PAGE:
The molecule of the origin of life is critical in research against cancer


    • Researchers in Spain and Denmark have found a way to attack cancer cells by producing one of the molecules of the origin of life.
    • Compounds that inhibit RNA production increase the efficiency of tumour cell death after radiotherapy.


    Sevilla, september 28th, 2022


    A study by researchers from the Seville Institute of Biomedicine (IBiS) and the University of Seville, in collaboration with the Danish Cancer Center, reveals that inhibiting RNA synthesis after radiotherapy treatments facilitates the tumour cell death. The research has been published in the prestigious journal Nature Communications.

    The molecule that gave rise to life, RNA, is the key to repairing our genetic material and avoiding mutations that can lead to cancer. In addition, recent advances in research, such as the one published by the team of Dr. Daniel Gómez Cabello, propose this molecule as a therapeutic target for developing personalized strategies for cancer treatment.

    The RNA-making machine in the cell, the enzyme RNA polymerase, is essential for repairing breaks in our DNA safely and reliably. RNA production is critical for normal cells, but especially for tumour cells that need more activity of this enzyme to grow uncontrollably.

    The study reveals that inhibiting RNA synthesis by the THZ1 compound makes tumour cells much more sensitive to radiotherapy. "This study gives us clues on how to improve conventional therapies and achieve a higher success rate in treatments. Although there is still a long way to go before these RNA polymerase inhibitors can be used in the clinical setting, clinical trials are already being carried out today based on this enzyme for the treatment of cancer,” explains the principal investigator, Dr. Daniel Gomez-Cabello. "Increasing knowledge about the use of these compounds in a safer and more personalized way will allow us to approach cancer treatment in the best possible way," added Dr. Diana Aguilar-Morante, coauthor of the study.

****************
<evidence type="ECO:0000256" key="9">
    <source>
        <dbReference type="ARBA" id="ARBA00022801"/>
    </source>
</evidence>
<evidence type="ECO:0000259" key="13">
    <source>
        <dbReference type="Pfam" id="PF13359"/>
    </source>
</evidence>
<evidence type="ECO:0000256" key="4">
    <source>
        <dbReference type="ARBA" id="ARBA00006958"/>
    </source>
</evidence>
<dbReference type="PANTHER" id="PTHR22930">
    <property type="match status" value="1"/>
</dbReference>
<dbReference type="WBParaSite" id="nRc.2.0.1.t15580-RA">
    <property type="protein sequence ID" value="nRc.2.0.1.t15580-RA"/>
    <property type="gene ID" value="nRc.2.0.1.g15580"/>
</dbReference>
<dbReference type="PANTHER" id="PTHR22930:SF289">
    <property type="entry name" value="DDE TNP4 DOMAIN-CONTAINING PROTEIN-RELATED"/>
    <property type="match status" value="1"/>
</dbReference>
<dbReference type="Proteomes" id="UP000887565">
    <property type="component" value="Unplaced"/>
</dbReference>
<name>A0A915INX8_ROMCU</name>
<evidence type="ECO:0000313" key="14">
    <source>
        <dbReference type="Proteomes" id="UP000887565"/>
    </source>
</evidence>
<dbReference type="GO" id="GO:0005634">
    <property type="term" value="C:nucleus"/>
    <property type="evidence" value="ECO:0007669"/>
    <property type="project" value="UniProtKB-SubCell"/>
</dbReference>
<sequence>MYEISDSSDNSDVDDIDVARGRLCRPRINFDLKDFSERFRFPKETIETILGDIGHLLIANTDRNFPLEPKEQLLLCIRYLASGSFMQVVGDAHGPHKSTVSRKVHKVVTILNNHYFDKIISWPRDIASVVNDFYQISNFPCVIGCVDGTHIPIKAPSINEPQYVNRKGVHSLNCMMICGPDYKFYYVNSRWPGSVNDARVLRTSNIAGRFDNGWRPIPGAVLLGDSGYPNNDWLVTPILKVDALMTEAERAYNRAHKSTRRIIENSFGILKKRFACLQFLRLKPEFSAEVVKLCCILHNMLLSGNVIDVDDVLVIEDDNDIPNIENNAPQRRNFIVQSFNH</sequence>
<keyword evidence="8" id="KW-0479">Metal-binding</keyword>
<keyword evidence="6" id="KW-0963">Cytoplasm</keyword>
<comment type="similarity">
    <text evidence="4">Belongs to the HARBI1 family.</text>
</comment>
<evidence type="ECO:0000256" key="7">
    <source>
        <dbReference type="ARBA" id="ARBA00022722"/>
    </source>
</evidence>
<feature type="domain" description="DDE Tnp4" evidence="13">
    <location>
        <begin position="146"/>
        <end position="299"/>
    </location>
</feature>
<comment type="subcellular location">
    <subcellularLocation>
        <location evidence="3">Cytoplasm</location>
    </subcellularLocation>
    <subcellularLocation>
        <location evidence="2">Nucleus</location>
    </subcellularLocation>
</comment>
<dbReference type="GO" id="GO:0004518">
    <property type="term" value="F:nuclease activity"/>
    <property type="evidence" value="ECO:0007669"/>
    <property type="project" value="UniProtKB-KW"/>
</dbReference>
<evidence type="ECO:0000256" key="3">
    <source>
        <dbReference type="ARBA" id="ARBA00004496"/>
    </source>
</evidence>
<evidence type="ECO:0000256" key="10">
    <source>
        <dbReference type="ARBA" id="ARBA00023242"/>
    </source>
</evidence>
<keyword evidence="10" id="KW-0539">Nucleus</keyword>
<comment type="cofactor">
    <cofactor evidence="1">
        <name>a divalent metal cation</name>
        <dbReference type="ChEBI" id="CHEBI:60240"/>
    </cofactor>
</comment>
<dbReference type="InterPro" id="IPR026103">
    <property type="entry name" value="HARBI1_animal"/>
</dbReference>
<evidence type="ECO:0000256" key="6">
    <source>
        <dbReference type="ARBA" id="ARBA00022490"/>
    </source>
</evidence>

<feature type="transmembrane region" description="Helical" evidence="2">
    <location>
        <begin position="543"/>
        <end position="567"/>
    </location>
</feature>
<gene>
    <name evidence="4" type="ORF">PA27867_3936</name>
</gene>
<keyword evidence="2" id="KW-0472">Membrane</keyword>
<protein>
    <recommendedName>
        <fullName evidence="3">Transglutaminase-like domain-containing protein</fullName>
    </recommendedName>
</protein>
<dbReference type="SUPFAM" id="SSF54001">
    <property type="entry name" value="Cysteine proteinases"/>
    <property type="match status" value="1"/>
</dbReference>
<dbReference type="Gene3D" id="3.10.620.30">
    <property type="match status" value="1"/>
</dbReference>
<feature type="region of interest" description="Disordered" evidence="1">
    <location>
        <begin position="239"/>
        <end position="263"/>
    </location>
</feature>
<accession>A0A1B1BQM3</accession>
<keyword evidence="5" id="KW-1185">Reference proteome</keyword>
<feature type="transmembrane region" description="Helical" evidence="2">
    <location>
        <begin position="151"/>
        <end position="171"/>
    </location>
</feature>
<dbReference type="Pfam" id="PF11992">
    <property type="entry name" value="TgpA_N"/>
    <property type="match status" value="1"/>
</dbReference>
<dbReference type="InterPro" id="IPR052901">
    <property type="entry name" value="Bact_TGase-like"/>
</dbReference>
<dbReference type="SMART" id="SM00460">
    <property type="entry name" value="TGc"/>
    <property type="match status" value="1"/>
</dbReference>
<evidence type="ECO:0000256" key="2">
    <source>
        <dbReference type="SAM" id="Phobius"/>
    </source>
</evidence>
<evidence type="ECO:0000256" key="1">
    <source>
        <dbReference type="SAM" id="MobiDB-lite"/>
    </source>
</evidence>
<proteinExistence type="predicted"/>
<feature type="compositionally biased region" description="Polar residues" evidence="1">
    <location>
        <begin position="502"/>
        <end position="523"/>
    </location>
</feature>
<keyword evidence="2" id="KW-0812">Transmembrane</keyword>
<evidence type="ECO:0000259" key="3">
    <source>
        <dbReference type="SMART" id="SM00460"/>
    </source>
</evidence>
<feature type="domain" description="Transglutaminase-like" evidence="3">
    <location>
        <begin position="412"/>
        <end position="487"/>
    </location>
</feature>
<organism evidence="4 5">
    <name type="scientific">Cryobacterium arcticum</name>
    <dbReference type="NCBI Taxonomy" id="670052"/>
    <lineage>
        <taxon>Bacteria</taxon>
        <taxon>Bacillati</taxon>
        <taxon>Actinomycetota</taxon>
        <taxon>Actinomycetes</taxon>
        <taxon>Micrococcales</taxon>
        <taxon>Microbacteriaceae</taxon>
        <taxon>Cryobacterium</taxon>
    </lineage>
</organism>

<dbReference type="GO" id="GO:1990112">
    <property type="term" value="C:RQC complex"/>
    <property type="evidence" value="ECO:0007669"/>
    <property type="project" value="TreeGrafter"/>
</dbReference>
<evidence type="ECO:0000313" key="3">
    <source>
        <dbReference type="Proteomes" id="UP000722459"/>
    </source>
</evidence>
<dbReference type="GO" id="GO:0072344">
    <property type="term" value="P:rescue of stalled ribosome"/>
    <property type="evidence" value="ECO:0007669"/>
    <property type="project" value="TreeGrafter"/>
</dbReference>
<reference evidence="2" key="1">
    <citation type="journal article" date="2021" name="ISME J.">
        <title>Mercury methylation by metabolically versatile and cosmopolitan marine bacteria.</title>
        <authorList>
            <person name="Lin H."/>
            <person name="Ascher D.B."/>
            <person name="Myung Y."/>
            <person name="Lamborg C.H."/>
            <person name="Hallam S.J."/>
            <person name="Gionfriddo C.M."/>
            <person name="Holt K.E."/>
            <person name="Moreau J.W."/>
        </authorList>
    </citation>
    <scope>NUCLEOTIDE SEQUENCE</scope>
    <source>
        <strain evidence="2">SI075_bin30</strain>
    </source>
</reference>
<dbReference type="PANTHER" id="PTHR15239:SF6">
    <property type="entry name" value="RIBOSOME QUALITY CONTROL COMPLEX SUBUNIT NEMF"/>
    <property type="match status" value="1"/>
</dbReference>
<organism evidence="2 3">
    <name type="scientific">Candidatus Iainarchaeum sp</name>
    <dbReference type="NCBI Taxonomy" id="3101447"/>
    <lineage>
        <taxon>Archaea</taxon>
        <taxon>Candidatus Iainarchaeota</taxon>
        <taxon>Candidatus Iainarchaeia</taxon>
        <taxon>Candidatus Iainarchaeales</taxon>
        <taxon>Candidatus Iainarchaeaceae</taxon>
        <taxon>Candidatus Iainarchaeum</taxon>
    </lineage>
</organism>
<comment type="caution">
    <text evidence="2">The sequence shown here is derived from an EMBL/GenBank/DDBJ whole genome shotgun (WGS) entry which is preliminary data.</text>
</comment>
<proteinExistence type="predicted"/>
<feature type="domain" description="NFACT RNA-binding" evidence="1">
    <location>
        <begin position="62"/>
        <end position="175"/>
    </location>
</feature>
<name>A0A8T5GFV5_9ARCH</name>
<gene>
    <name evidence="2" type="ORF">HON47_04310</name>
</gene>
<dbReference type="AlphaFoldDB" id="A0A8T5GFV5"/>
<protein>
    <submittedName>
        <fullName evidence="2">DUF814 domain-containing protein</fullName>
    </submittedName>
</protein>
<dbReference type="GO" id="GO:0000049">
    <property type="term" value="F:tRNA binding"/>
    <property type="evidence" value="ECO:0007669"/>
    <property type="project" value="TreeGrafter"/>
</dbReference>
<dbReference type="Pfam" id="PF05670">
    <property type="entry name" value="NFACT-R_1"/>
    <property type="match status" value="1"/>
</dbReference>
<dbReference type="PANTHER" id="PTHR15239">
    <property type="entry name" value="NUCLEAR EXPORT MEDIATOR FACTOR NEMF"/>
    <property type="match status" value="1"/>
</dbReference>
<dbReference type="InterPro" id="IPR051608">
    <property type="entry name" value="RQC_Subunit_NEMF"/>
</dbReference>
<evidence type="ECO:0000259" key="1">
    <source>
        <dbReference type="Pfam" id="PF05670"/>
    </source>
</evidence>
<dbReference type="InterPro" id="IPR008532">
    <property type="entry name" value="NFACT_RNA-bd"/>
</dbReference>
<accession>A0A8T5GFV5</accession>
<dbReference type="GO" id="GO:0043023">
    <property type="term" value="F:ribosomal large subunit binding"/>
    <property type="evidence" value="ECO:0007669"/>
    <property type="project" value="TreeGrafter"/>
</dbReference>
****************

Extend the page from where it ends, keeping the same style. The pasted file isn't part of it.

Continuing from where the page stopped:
IMAGEN 1


    This research has been conducted at the Institute of Biomedicine of Seville and the University of Seville, in collaboration with the Danish Cancer Society, and published in the prestigious journal Nature Communications. Both researchers, who returned to Spain from Denmark, could continue their research thanks to contracts financed by Junta de Andalusia and the Spanish Association Against Cancer (AECC). 'Thanks to the AECC, it has been possible to continue with these studies and move this project forward,' explains the author.

    Currently, these researchers continue to work on the mechanisms of how the original molecule that made life possible, RNA, can serve as a tool for the treatment of diseases. "Once we have observed that selective inhibition of RNA production would enhance the use of radiotherapy in cancer cells, it does not drastically affect the rest of the cells, it is time to start investigating it in different types of cancer, such as glioblastoma or pediatric neuroblastoma", comments Dr. Diana Aguilar-Morante. “From now on, our challenge will be to improve the efficiency of these new RNA production inhibitors and to reduce the side effects that can appear in cancer patients”, notes Dr. Daniel Gómez-Cabello.


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